Florida prepares for influx of manatees suffering from red tide

The red tide is a harmful algal bloom that was spotted in the days after Hurricane Ian in Southwest Florida. It has gradually grown along Florida’s west coast in 2023 and is producing toxins that are impacting people, marine life and birds.

TAMPA – A massive bloom of harmful algae that has been intensifying off the west coast of Florida is now believed to be impacting the manatee population at a crucial time when biologists were cautiously optimistic that the species was on the path of rounding the corner from record die-offs.

The red tide was initially observed in the days after Hurricane Ian impacted areas around Fort Myers and has grown throughout the winter.

The ongoing event has caused hundreds of fish to wash ashore on Southwest Florida beaches, and biologists revealed Wednesday that several manatees had been transported to recovery centers due to high toxin levels.

The Florida Fish and Wild Conservation Commission reports that levels of the organism, Karenia brevis, have reached concentrations of over 100,000 cells per liter – an amount that is ten times higher than the minimum level needed to impact wildlife and humans significantly.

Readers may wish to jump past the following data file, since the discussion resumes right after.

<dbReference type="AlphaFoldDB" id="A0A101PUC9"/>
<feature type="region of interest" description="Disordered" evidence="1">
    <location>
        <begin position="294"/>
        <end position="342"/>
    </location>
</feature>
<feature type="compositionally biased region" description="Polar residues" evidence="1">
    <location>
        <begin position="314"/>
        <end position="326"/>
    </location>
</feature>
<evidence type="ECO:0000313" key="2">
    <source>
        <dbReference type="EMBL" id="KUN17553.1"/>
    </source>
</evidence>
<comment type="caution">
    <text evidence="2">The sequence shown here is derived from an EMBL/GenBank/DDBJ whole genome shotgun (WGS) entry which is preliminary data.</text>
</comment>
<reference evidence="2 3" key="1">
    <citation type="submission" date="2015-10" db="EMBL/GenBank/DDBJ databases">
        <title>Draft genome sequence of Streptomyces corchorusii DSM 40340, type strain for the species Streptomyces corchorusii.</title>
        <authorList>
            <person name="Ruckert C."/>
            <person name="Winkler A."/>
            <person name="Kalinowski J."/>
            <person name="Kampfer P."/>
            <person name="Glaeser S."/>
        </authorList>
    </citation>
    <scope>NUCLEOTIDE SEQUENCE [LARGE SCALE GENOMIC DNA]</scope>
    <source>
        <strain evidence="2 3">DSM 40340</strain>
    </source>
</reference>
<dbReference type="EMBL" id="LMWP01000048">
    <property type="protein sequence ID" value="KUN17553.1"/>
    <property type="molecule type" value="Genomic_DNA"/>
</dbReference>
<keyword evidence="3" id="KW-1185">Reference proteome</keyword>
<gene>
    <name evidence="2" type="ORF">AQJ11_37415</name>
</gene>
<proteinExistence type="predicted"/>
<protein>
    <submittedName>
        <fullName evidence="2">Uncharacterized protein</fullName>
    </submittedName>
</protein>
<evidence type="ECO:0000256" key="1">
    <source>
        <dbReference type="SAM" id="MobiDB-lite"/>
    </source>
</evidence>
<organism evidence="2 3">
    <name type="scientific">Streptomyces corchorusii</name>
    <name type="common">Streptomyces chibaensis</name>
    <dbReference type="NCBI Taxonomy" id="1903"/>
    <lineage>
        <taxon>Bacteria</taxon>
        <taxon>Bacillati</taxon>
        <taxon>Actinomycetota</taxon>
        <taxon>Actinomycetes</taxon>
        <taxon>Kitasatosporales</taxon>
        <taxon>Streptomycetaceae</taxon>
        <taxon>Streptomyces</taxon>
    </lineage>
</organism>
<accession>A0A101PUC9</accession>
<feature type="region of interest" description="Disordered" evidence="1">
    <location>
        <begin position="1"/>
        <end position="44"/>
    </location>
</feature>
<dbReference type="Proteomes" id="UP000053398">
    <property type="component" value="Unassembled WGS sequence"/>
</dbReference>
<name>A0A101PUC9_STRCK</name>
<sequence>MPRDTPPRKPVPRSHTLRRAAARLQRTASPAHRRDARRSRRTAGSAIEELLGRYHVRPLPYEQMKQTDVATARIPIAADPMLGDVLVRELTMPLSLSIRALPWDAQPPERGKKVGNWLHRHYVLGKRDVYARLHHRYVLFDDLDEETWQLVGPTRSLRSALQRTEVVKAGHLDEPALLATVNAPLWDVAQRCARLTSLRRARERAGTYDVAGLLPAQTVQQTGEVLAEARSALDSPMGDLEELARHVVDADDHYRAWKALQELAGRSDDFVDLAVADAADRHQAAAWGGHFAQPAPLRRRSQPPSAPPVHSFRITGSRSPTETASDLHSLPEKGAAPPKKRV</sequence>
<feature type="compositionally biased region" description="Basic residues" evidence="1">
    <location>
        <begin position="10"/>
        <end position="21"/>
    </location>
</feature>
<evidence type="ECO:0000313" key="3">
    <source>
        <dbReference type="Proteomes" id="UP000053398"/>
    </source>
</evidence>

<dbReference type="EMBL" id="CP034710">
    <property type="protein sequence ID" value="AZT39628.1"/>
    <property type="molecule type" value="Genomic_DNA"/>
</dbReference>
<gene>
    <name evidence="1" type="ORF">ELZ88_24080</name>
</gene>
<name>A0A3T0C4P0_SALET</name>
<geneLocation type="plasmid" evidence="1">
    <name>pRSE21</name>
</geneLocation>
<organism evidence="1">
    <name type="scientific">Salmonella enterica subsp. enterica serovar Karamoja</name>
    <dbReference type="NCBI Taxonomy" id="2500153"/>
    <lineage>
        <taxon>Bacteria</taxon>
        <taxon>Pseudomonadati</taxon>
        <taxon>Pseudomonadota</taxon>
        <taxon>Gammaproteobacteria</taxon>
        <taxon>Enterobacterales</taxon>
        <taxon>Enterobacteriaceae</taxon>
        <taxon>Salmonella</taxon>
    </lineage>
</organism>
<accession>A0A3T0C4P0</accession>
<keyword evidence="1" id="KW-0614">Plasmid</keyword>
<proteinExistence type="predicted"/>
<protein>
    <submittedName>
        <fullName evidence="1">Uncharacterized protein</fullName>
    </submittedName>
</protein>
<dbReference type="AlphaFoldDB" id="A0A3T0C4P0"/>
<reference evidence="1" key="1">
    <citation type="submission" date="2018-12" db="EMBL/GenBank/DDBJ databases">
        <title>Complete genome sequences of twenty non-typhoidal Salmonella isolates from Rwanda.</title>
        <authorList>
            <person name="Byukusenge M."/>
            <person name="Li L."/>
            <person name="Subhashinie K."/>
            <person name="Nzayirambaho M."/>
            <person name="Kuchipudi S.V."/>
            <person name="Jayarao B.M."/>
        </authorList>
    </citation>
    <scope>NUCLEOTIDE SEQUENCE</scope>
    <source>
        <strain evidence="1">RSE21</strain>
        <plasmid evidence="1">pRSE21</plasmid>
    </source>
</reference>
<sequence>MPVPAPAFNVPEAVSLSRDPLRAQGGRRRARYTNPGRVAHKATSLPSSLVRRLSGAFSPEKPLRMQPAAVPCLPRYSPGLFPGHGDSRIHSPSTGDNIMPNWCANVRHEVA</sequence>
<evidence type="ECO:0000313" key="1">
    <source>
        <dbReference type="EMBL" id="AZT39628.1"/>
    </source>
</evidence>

The U.S. Fish and Wildlife Service said it knows at least three recent cases of manatees being transported to SeaWorld’s recovery center in Orlando from West Florida.

"Those are fairly easy to care for once they are rescued. However, they do take up a bit of the rehab capacity because even though we can get the neurotoxin out of their system fairly quickly in just a matter of a few days, they may take up an entire pool while that’s happening," said Terri Calleson, the Florida manatee recovery lead for the USFWS.


Several rescue centers around the state were already operating with the potential to quickly increase capacity due to an ongoing Unusual Mortality Event along the state’s east coast due to an increase in malnourished sea cows needing treatment over the past two years.

Over the last several months, additive-containing pools have mainly gone unused due to the apparent tailing of amounts of ill animals, but biologists stand at the ready in case figures start to rise again.

"We can’t put them back to the wild until the red tide cell counts subside for an extended period of time. So that’s going to strap us a little bit on rehab capacity, and we’re going to make some moves to try to address it," said Calleson.


A record 1,100 deaths were reported from around the state in 2021, with a death toll of at least 800 in 2022.

So far this year, the FWC reports 140 manatees have died – a figure below the pace of the last two record years.

The agency estimates there are only around 7,500 manatees left in Sunshine State, and if boaters see an animal in distress, they should inform the agency about the sighting by calling 888-404-3922.